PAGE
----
It’s predictable to forecast bowling attacks featuring four fast bowlers for a cricket test in Perth, where the pitch has traditionally offered extra pace and bounce.
Usually, though, the discussion revolves around an Australian battery of quicks and rarely would that prospect extend to India’s attack.
But with offspinner Ravichandran Ashwin ruled out of the second test because of a side strain, India selectors are considering it. Australia, meanwhile, is likely to stick with its three frontline pace bowlers and offspinner Nathan Lyon.
Of course, nobody really knows what the wicket will do at the new stadium in Perth, which is being used for the first time in a test match and is within sight of the famed old WACA ground. Curator Brett Sipthorpe has been trying to prepare a wicket to imitate the conditions at the WACA.
India won the series-opening test in Australia for the first time earlier in the week, holding on for a 31-run victory late on day five in Adelaide. A win in the second of four tests would ensure Virat Kohli’s lineup retains the Border-Gavaskar Trophy, and put India in an ideal position to clinch its first-ever test series in Australia.
But the win in Adelaide came at a cost for the visiting squad, with Ashwin injuring his left abdomen as he bowled 52 overs in the last innings and batsman Rohit Sharma jarring his back while fielding. Teenage top-order batsman Prithvi Shaw remains unavailable because of an ankle injury he sustained before the series.
Umesh Yadav and Bhuvneshwar Kumar have been included in a 13-man squad, along with first-test pacemen Ishant Sharma, Mohammed Shami and Jasprit Bumrah — heightening speculation about the four-pronged pace attack — and spinning allrounder Hanuma Vihari is a potential replacement for Rohit Sharma.
India isn’t expected to finalize a starting XI until just before the toss on Friday, but the prospect of a green, fast wicket doesn’t concern skipper Kohli.
“We certainly get more excited than nervous looking at lively pitches now,” Kohli said. “We understand that we do have a bowling attack which can bowl the opposition out as much as they are convinced about their attack.”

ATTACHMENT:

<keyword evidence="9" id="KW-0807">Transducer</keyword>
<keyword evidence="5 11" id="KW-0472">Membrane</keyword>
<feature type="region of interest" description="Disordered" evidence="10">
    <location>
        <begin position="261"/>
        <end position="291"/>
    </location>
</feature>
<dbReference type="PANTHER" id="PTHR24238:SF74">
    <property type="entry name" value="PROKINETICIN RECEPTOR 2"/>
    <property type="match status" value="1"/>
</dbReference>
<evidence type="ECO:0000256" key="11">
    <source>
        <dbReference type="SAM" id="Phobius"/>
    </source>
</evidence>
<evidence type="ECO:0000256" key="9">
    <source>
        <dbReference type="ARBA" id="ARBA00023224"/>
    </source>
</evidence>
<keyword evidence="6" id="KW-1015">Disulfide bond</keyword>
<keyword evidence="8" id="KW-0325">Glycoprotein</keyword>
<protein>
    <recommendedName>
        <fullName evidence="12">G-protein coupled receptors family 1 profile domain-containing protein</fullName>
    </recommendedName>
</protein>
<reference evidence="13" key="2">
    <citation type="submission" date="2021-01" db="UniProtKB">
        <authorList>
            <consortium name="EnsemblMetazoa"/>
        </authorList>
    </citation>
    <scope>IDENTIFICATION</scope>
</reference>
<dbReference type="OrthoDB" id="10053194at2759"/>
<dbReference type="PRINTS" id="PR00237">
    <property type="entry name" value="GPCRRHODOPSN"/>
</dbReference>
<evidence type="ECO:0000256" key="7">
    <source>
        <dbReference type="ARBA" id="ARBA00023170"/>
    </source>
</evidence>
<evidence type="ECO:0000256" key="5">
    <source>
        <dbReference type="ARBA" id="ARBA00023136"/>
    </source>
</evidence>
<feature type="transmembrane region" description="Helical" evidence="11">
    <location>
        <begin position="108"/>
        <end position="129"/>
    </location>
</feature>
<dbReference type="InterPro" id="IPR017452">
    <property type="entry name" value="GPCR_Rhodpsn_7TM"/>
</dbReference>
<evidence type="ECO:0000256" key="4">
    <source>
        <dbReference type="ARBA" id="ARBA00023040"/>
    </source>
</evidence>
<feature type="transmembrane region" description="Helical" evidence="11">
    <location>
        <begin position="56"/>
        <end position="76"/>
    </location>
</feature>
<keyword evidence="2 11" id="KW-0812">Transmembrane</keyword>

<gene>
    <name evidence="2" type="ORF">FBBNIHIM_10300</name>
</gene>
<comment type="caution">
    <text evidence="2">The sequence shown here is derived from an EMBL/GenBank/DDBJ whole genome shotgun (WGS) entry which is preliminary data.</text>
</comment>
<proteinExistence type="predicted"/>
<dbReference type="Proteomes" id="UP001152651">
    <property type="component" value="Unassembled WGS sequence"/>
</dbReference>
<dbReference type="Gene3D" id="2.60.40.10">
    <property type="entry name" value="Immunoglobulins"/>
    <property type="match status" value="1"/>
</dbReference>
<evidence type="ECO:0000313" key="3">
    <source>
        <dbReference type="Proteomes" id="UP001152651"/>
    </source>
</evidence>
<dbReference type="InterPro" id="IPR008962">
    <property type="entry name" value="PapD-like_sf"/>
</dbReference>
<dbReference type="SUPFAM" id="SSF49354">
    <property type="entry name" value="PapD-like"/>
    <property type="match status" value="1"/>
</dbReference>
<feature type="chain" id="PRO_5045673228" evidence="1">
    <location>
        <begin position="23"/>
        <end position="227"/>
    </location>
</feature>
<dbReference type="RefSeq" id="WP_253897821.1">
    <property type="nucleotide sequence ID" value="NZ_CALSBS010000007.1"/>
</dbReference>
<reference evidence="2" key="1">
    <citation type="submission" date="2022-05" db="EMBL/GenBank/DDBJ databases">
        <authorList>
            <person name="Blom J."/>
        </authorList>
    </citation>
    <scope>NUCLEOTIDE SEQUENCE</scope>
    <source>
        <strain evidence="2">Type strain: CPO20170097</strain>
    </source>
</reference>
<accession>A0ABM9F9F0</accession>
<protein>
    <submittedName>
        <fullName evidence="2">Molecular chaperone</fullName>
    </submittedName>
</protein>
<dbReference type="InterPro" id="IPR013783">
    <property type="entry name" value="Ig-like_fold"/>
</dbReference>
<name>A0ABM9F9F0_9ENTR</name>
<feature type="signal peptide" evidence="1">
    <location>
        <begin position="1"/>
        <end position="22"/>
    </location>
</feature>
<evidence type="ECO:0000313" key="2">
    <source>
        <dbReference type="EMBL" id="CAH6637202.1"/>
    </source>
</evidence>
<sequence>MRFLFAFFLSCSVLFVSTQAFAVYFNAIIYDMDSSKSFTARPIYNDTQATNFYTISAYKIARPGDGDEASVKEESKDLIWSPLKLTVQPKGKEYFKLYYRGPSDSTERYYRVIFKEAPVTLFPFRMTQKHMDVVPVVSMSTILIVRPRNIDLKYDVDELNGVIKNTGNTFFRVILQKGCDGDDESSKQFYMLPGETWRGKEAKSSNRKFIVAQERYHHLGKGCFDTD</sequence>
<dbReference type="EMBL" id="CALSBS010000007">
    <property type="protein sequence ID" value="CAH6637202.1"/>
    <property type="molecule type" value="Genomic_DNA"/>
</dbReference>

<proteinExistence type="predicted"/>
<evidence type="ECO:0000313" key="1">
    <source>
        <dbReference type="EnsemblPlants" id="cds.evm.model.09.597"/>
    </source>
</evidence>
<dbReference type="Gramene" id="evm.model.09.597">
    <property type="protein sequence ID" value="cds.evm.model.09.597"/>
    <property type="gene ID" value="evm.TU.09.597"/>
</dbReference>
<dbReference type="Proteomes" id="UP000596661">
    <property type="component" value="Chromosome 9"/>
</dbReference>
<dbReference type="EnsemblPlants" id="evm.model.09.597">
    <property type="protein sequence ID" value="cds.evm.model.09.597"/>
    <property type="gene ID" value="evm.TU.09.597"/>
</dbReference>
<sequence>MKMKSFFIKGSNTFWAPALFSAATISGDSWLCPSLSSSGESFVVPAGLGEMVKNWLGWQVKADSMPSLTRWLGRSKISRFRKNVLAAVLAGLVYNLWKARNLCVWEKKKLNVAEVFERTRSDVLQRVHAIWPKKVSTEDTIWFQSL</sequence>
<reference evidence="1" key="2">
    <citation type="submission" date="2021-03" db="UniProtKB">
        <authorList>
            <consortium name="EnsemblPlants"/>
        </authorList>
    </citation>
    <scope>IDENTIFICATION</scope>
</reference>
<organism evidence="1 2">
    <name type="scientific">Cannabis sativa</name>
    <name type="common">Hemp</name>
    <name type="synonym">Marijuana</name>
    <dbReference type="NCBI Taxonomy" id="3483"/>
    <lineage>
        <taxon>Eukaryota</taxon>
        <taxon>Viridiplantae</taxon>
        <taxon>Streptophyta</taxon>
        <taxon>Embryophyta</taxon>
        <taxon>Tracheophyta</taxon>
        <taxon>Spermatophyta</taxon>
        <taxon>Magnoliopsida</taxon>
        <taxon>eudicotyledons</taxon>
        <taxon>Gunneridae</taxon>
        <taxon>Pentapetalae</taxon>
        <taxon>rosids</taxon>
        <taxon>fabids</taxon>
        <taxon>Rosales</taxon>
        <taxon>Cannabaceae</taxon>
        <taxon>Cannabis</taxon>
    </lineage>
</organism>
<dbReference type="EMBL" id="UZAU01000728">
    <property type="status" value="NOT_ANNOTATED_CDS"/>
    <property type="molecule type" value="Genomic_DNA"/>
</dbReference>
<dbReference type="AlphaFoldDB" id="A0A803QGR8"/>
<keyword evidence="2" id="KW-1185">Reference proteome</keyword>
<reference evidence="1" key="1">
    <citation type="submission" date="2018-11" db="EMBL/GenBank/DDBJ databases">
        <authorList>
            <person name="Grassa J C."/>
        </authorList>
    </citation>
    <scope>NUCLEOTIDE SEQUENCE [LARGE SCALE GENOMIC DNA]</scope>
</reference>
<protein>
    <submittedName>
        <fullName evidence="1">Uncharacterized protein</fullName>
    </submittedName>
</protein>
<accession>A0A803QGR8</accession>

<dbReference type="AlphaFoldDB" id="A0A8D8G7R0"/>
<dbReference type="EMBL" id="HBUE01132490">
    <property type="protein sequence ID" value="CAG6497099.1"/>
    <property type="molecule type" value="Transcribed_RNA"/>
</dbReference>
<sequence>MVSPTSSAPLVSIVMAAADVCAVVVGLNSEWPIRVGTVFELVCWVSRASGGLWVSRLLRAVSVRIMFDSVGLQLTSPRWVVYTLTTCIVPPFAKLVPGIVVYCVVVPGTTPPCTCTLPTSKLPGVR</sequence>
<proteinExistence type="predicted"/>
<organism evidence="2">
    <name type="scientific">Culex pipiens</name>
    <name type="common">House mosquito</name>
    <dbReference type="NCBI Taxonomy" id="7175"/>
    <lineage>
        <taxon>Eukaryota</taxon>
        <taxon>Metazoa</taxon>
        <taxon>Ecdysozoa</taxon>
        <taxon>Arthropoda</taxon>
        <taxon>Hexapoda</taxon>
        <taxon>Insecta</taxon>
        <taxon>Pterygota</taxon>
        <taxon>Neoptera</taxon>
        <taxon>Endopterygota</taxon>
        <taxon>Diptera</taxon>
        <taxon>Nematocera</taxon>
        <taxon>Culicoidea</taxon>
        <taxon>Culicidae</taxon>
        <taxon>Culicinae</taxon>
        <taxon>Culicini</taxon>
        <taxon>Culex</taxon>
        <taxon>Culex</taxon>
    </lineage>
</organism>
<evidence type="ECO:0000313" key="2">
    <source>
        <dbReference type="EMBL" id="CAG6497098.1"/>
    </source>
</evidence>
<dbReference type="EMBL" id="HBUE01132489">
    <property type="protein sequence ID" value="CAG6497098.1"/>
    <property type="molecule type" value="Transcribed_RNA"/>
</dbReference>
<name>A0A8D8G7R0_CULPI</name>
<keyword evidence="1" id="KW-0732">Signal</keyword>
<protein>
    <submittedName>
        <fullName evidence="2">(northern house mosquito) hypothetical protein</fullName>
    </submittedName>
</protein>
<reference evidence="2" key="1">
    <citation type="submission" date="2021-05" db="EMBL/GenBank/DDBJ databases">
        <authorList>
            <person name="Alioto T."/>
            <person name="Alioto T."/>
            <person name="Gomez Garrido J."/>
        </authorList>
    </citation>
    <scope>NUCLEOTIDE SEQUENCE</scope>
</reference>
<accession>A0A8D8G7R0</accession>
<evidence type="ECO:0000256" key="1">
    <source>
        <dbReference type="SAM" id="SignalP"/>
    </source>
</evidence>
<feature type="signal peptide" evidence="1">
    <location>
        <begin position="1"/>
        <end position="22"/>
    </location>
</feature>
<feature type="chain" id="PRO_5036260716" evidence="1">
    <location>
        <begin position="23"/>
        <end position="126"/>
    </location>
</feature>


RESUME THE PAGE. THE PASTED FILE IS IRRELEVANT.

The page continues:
Australia’s pacemen had India in early trouble in the Adelaide test match, having the visiting batsmen struggling at 19-3 in the 11th over and 41-4 in the 21st before Cheteshwar Pujara produced a match-turning century to help his team reach 250. The Australian top-order failed in reply, surrendering a 15-run first-innings deficit.
Pujara again was again the backbone of India’s second innings, scoring 70 before the Australian bowlers rallied to take the last four wickets for four runs and restrict the visitors to 307.
The Australian batting lineup, already missing suspended Steve Smith, David Warner and Cameron Bancroft, will come under more intense scrutiny with any more failures in Perth. But the bowling attack has also come under pressure following criticism of pace spearhead Mitchell Starc’s performance in Adelaide.
The big left-arm bowler took five wickets in the match but his effectiveness with the new ball came under question and could lead to changes in how the Australians share the duties among Starc, Josh Hazlewood and Pat Cummins.
Australia named its squad for Perth earlier in the week but like India, didn’t finalize a starting XI.
Australia (from): Tim Paine (captain), Josh Hazlewood), Mitch Marsh), Pat Cummins, Aaron Finch, Peter Handscomb, Marcus Harris, Travis Head, Usman Khawaja, Nathan Lyon, Shaun Marsh, Peter Siddle, Mitchell Starc, Chris Tremain
India squad (from): Virat Kohli (captain), Murali Vijay, K.L. Rahul, Cheteshwar Pujara, Ajinkya Rahane, Hanuma Vihari, Rishabh Pant, Ravindra Jadeja, Ishant Sharma, Mohammed Shami, Jasprit Bumrah, Bhuvneshwar Kumar, Umesh Yadav.
Source: The Associated Press